Menu

InstagramTwitterYouTubeFacebookSnapchat
Globe Icon
Join and support LGBT+ journalism

Join

and support
LGBT+ journalism

US

Pete Buttigieg says he understands why some queer people ‘felt empowered’ by not voting for him

Nick Duffy April 27, 2020
Pete Buttigieg and Chasten Buttigieg in GLAAD's Together in Pride livestream

Pete Buttigieg and Chasten Buttigieg in GLAAD's Together in Pride livestream

Pete Buttigieg has said he “gets” why he was so viscerally rejected by some queer voters during the Democratic presidential primaries.

It’s fair to say that while Buttigieg shattered barriers for an out Presidential candidate, the former South Bend mayor was not universally embraced with the queer community — attracting a mountain of attacks online from activists, who picked him apart on everything from his conventional marriage to the way he dresses.

On a GLAAD livestream on Sunday, comedian and actor Billy Eichner asked Buttigieg how he felt about the “much younger LGBT+ generation who don’t feel that same sense of connection to you simply because you’re gay, [and] have some pretty intense issues with you”.

Buttigieg, who is 38, explained: “I think our LGBT+ community is going through that generational experience.

“I wonder if for some people it was empowering, in terms of a group that’s so close to the edge in terms of marginalisation, to frankly feel empowered to be queer and to not vote for [the queer candidate].

“One generation’s just astonished that there can even be a candidate who is queer, but I think for some others, it might have felt empowering to be able to be queer and not vote for a candidate who is queer.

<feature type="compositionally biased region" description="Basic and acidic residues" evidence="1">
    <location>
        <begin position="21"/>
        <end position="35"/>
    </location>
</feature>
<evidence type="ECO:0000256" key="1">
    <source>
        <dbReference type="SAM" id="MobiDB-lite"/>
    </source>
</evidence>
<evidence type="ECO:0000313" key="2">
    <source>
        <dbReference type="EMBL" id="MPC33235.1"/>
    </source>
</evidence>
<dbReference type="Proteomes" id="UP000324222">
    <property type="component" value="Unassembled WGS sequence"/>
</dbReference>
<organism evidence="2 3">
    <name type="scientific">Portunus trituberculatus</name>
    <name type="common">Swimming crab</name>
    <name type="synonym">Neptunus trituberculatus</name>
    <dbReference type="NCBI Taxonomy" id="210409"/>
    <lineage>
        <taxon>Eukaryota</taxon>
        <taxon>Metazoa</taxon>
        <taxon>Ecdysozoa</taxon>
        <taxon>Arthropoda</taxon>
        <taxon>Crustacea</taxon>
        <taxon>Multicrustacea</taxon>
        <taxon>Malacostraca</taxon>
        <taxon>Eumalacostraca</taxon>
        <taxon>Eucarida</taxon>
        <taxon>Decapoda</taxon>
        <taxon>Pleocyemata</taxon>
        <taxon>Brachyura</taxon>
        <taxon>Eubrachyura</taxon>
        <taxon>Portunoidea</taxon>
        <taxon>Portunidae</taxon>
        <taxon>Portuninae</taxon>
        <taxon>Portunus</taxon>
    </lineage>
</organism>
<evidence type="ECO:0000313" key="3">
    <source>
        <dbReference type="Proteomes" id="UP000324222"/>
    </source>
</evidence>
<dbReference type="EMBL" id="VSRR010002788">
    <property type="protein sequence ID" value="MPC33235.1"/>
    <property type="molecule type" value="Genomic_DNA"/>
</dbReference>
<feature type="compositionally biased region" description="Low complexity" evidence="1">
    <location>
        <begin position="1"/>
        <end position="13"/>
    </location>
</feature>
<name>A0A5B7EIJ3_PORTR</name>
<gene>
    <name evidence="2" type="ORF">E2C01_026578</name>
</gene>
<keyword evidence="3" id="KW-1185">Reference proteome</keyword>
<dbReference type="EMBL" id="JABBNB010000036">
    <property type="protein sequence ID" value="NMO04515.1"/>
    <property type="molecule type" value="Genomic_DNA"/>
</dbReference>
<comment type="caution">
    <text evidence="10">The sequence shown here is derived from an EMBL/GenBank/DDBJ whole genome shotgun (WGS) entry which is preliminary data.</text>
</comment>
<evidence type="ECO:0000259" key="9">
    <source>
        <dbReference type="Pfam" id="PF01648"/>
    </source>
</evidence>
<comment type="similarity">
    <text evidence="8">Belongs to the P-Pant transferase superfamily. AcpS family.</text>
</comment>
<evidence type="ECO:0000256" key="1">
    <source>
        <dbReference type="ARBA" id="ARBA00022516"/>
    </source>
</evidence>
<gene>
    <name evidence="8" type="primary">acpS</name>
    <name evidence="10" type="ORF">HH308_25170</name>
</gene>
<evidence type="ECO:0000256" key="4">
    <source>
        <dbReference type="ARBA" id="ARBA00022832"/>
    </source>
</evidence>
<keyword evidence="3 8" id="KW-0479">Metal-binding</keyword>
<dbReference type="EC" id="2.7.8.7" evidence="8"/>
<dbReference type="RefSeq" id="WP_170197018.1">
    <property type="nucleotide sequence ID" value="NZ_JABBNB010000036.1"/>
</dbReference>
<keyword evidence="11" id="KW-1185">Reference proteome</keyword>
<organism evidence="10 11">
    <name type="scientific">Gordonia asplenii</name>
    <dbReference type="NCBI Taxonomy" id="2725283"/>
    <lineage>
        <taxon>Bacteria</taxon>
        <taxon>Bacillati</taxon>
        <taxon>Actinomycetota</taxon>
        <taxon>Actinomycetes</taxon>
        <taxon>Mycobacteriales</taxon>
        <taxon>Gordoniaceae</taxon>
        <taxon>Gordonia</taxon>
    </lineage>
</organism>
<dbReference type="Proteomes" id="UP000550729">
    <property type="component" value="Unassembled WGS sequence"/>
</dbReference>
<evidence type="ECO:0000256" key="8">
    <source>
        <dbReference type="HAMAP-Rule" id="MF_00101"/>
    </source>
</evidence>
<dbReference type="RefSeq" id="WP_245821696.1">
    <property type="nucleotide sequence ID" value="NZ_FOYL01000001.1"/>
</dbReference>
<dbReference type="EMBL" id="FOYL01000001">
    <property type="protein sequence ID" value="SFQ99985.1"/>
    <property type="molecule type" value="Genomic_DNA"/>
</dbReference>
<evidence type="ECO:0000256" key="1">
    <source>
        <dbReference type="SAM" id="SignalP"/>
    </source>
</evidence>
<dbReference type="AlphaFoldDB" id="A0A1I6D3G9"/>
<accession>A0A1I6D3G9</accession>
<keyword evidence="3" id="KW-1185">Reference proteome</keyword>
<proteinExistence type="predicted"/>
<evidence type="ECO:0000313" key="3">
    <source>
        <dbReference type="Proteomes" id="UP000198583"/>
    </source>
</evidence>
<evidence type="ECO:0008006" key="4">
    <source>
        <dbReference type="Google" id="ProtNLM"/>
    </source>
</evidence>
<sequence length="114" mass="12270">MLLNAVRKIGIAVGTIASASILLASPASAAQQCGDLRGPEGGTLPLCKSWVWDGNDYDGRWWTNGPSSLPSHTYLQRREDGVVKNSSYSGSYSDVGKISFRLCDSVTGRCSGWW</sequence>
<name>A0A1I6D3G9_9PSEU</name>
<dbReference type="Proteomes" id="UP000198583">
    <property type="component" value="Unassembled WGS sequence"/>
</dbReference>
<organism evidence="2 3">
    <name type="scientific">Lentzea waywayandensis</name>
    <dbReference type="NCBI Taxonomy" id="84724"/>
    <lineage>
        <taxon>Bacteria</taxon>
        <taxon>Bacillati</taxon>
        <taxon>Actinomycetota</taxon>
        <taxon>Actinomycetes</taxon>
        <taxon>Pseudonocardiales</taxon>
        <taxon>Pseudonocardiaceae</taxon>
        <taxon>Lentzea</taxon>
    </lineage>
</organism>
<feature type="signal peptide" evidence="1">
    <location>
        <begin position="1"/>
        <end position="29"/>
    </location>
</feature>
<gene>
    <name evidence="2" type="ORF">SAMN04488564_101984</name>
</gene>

“On some level, I get that. I just hope that people can have whatever their political views are and not be mean.”

Billy Eichner quizzed Pete Buttigieg and Chasten Buttigieg on GLAAD's Together in Pride livestream
Billy Eichner quizzed
Pete Buttigieg and Chasten Buttigieg on GLAAD’s Together in Pride livestream

However, the candidate said he did generally get a warm reception from older queer people on the campaign trail.

Buttigieg explained: “People from the older generation would come up to me, they couldn’t form words but they’d tear up and I’d know what it was they were saying.

“It was very humbling to hear that they were moved to think about my candidacy in the context of that struggle, because that’s a struggle I don’t even understand.

“To even be able to do this, for Chasten and me to be married, and for me to be an out candidate, we’re standing on their shoulders.”

Pete Buttigieg’s husband slams trolls: ‘There’s no dialogue happening on Twitter’

His husband Chasten Buttigieg has previously hit out at some of the more ugly Twitter discourse that surrounded the couple on the campaign trail.

Reflecting on it earlier this month, he said: “People could say really, mean, awful, untrue things about you, but they don’t know the first thing about you.

“They don’t know what I went through or what my story was. I reminded myself I’m worthy of love and trying to do my best, and if people don’t like something about my husband, then that’s their prerogative, but I will never look down on myself for not meeting the definition of some gatekeeper somewhere, on am I gay enough, am I not gay enough.”

Chasten Buttigieg added: “The funny thing is, less than 10 per cent of America’s on Twitter, and yet people equate it to the electorate. There’s really no dialogue happening on Twitter.

“People aren’t listening to one another, they’re just there to share their opinion and mostly to yell at one another and cancel one another (…) if you only allow Twitter to define your worldview, you’re missing out, because I met the most beautiful inspiring people around this country who are just committed to doing the work [to help people].”

More: Chasten Buttigieg, Pete Buttigieg

Swipe sideways to view more posts!

Dismiss

Loading ...

Close icon